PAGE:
Be wary as you contact the sales teams though, as I am sure there will be plenty of special offers and trial periods. Sadly, you know what they say about a free lunch? It is part of the strategic plan of many of the PMS providers that they know the most painful thing you can do in any practice is change your PMS system, and, sadly they hope that you will not be inclined to change and consequently then stick with them.

One of the other things to be wary of is the added on non-essential services or, maybe even data analysis tools that are offered or discussed during your negotiations with your current, or proposed supplier. Will they really add any value to your practice and your ability to measure and drive performance? Some of the options I have seen over the last few years are pitiful, whilst some, at the other end of the scale, suffer from information overload, a sort of ‘analysis paralysis’ if you will? Offering all sorts of data, very little that is of any use, that looks compelling but ultimately is meaningless.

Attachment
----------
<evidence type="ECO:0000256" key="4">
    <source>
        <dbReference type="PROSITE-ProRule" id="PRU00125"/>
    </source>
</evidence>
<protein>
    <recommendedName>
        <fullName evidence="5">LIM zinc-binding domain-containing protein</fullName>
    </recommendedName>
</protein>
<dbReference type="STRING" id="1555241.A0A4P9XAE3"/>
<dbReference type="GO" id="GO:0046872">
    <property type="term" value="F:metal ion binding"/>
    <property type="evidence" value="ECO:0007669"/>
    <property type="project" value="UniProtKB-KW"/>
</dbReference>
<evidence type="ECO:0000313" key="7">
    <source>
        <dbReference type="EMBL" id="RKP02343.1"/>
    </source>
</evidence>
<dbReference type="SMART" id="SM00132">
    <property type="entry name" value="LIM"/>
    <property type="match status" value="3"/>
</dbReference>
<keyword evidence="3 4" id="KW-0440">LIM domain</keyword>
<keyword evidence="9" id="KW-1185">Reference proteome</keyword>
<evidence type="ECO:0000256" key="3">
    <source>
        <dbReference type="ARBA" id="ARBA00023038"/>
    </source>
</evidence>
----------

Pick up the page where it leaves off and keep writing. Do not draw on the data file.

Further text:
Many of the larger PMS providers will charge you extra for this with a view to then selling on additional “solutions” to you.Many of these systems are built and designed by exceptionally talented code writers or programmers. However, from the PMS system providers solutions, either offered as “free” or as an additional product to purchase, I have still to see one that has been designed and tested extensively by veterinary professionals or teams of people that understand the veterinary profession. In particular the mindset of the people involved, the challenges & opportunities they face, and finally the true ‘Key Performance Indicators’ of the profession. As previously mentioned, many of the PMS provided analysis tools are used as an opportunity for the supplier to further sell in additional services such as marketing.

Ultimately, as you will no doubt appreciate, any data analysis involved needs to be relevant and based on metrics that measure the behaviours that you want your team to exhibit in the consultation room, and those that will ensure the very best animal medicine is delivered in your practice and that your colleagues charge this on properly.

So, what is the answer to getting the Key Information you need from your PMS system? As of today, we are aware of 23 PMS providers in the UK that all deliver the same core function, but, as launched at our conference in September, ‘The Index’, provided by Vet Dynamics, is agile and effective enough to deal with these, and because of the benefits of working with Vet Dynamics we are able to ensure that when we are using benchmarking data we can do so safe in the knowledge that any KPI is being measured accurately, regardless of the PMS system being used.